By Diana Paiz Engle: For More Info, Go Here…
That’s all it took. Flat on my back, head raised slightly, core muscles straining as I rode a sled 20 miles an hour down the summer luge track at the Muskegon Winter Sports Complex inside Muskegon State Park in West Michigan.
Nine seconds to travel 300 feet is fun for just about anyone. Speaking for myself, as someone with a disability, it was more than fun – it was a thrilling personal first.
The truth is that people with physical disabilities don’t often have opportunities to experience speed independently. People who use wheelchairs encounter a lack of both adaptive equipment and barrier-free environments.
People who are blind, as I am, face challenges that are not physical, but obstacles of people’s misconceptions.
My first summer luge experience took place after last week’s meeting of the Michigan Department of Natural Resources Accessibility Advisory Council, whose members, appointed by the DNR director, represent disability communities, recreation organizations and industry, and other state government departments.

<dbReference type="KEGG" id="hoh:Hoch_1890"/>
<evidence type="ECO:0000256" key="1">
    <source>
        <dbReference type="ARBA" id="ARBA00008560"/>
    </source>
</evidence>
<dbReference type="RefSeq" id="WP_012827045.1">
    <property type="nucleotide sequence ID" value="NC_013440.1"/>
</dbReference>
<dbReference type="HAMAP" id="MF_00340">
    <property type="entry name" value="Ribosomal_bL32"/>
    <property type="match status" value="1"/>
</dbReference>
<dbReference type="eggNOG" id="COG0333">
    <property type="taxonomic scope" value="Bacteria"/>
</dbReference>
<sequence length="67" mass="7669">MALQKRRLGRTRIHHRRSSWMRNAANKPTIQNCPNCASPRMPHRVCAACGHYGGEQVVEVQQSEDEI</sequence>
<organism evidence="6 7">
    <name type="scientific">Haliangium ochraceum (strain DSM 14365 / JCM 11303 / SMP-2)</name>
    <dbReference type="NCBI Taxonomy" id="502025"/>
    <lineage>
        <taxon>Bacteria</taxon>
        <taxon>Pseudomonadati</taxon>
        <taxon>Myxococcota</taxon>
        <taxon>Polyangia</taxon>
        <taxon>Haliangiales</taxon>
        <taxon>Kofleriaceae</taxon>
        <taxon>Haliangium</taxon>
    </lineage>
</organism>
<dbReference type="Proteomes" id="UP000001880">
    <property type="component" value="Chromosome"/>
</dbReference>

I was there as a member of the DNR Accessibility Team, an internal team that serves as a liaison between the department and the council. The council had gathered at Muskegon State Park to hear from park supervisor Greg Sherburn and Jim Rudicil, executive director of the winter sports complex, about existing accessibility features and future improvement plans.
Now in its 10th year, the summer luge is the world’s first universally accessible wheel luge track. It includes three different ways for people to transfer from a wheelchair or other mobility device to a sled at the top of the track.
“We want to meet the needs of all customers,” Rudicil said. “It’s an important part of our mission. We embrace the philosophy of universal accessibility and work to solve obstacles.”